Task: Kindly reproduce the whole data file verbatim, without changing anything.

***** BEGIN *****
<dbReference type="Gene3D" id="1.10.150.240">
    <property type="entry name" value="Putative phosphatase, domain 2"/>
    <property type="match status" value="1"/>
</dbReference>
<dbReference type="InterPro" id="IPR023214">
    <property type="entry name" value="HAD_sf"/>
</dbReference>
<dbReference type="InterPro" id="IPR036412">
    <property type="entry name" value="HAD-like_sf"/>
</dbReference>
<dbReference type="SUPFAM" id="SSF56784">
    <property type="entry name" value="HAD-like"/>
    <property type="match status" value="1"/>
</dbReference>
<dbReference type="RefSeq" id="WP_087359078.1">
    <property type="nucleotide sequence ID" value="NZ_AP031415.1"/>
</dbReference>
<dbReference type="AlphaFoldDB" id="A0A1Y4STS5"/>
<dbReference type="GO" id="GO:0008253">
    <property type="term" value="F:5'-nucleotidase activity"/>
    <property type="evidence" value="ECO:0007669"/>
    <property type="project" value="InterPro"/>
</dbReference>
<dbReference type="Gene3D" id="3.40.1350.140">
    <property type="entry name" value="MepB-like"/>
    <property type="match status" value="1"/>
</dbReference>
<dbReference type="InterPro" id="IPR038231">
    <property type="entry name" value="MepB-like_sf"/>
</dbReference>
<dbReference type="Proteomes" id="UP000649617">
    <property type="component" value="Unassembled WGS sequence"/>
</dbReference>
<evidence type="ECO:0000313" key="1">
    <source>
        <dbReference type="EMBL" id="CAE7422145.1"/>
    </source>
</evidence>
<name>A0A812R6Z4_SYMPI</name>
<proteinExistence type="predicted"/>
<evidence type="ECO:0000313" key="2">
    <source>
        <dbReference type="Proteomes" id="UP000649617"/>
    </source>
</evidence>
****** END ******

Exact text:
<dbReference type="Gene3D" id="1.10.150.240">
    <property type="entry name" value="Putative phosphatase, domain 2"/>
    <property type="match status" value="1"/>
</dbReference>
<dbReference type="InterPro" id="IPR023214">
    <property type="entry name" value="HAD_sf"/>
</dbReference>
<dbReference type="InterPro" id="IPR036412">
    <property type="entry name" value="HAD-like_sf"/>
</dbReference>
<dbReference type="SUPFAM" id="SSF56784">
    <property type="entry name" value="HAD-like"/>
    <property type="match status" value="1"/>
</dbReference>
<dbReference type="RefSeq" id="WP_087359078.1">
    <property type="nucleotide sequence ID" value="NZ_AP031415.1"/>
</dbReference>
<dbReference type="AlphaFoldDB" id="A0A1Y4STS5"/>
<dbReference type="GO" id="GO:0008253">
    <property type="term" value="F:5'-nucleotidase activity"/>
    <property type="evidence" value="ECO:0007669"/>
    <property type="project" value="InterPro"/>
</dbReference>
<dbReference type="Gene3D" id="3.40.1350.140">
    <property type="entry name" value="MepB-like"/>
    <property type="match status" value="1"/>
</dbReference>
<dbReference type="InterPro" id="IPR038231">
    <property type="entry name" value="MepB-like_sf"/>
</dbReference>
<dbReference type="Proteomes" id="UP000649617">
    <property type="component" value="Unassembled WGS sequence"/>
</dbReference>
<evidence type="ECO:0000313" key="1">
    <source>
        <dbReference type="EMBL" id="CAE7422145.1"/>
    </source>
</evidence>
<name>A0A812R6Z4_SYMPI</name>
<proteinExistence type="predicted"/>
<evidence type="ECO:0000313" key="2">
    <source>
        <dbReference type="Proteomes" id="UP000649617"/>
    </source>
</evidence>